I deliver bespoke, one-day seminars, that help organisations understand social media as a business process that will create measurable improvements in business performance. The output of these seminars is:
- A totally new way of understanding social media
- An action plan that can be implemented immediately.
I call this advanced, or stage two, social media training. Click here and you can download the full story as an Infographic, otherwise, read on.
Why advanced? Why stage two (and what was stage one)?
My experience of working with organisations over the last seven years is that the social media journey goes something like this:
Stage one: tools
This is where the focus is on the tools (mostly Facebook, Twitter and blogs) and how to use them as new channels to reach customers or consumers. As with traditional media, we assume that the objective is to maximise the usage or reach of these channels and that the best way to do this is by producing lots of stuff and the content or activity which creates the most engagement, or scores the highest reach, gets awarded the ROI prize.
Stage two: destination
Then someone points out an awkward fact: simply measuring (and increasing) engagement is not the basis for defining a return on investment – unless you can show how all this engagement actually benefits the business. The inability to establish this link forces an organisation to shift from seeing usage of the tools as the objective to focusing on achieving measurable improvements in business performance. Key to doing this is understanding social media as a business process, rather that a set of communications outputs. It is not about trying to engage audiences, it is about identifying and responding to individuals – mostly actual or potential customers.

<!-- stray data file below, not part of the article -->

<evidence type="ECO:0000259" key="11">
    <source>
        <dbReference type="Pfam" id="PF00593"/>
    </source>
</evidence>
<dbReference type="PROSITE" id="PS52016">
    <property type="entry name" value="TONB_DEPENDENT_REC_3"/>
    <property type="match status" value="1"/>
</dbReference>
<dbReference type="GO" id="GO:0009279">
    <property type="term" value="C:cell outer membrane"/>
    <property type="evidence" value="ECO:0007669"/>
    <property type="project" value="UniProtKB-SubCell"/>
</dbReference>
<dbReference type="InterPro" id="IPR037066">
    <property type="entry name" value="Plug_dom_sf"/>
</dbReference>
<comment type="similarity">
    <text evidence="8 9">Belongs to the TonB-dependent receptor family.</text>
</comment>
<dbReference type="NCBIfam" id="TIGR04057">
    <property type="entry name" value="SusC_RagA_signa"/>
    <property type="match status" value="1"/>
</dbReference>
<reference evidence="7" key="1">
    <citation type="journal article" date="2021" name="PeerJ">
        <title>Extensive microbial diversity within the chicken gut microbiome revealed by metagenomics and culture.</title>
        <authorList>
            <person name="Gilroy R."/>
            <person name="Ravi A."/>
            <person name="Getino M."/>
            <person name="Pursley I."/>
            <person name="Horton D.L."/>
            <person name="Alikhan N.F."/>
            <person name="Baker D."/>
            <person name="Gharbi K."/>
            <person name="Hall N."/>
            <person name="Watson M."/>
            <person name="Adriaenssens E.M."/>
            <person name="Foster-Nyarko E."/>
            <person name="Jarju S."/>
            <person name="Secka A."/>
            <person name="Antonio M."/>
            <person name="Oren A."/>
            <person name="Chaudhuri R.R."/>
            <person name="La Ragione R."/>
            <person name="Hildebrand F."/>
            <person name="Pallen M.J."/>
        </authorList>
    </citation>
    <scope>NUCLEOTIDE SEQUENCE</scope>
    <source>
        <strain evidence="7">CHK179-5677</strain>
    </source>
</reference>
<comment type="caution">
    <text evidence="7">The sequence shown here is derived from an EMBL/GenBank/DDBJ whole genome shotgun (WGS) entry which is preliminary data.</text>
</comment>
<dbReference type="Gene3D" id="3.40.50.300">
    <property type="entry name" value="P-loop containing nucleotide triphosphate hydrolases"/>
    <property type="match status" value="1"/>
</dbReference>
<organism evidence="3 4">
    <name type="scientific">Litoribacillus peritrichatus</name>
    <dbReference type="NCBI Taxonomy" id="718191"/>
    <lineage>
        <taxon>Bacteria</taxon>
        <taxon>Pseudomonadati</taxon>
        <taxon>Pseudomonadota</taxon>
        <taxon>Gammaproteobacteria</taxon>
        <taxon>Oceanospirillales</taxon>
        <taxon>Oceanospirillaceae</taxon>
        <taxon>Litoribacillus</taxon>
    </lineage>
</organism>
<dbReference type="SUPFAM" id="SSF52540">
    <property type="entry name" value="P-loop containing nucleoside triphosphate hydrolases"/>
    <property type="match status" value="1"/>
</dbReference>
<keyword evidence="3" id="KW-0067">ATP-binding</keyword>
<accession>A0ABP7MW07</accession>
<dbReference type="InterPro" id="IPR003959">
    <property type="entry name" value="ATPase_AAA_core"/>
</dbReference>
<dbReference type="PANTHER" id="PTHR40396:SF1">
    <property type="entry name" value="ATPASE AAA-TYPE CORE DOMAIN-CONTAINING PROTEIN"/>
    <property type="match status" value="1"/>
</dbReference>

Stage three: scale
This is where the organisation takes what it has learned from stage two and rolls these processes out across the whole business. A social business process becomes integrated into all business systems and the challenge becomes framed by how you change the business, not by how you change communications.
My focus is on managing the transition from stage one to stage two. Knowing if you are ready to take this step is not dependent on the size of your organisation or the length of time you have been ‘doing’ social media. It is only dependent on a realisation that you can’t justify, in terms that the CEO of finance director would appreciate, why you actually have a Facebook page or Twitter account (or maybe even why you should set up these in the first place).
Each seminar costs £1,500 (€1,800) and I am sure you will see it as money well spent. However, don’t take my word for it, take these people’s words:
Richard’s ability to communicate his knowledge so effectively meant our team came away from the session finally understanding the full benefits of using social media and a very clear plan of how to move forward.
Senior Communications Officer,
Preston City Council
Richard’s work is great, it helps our clients understand how to use social media, but also how to make it complement traditional broadcast media.
Alison PageDirector of Client & Category Development,Global Radio
Our session with Richard helped us understand how to focus our digital activity on the areas where we could actually achieve measurable and positive outcomes.
Digital Media Manager
Biersdoff CEE (Nivea)
I have always had suspicions that many brands haven’t yet worked out how to use social media effectively. Richard’s work has shown me why I was right to have those suspicions.
Director, European Association
of Communications Agencies
If you are want to talk to me about creating a seminar for your own organisation, drop me a line at firstname.lastname@example.org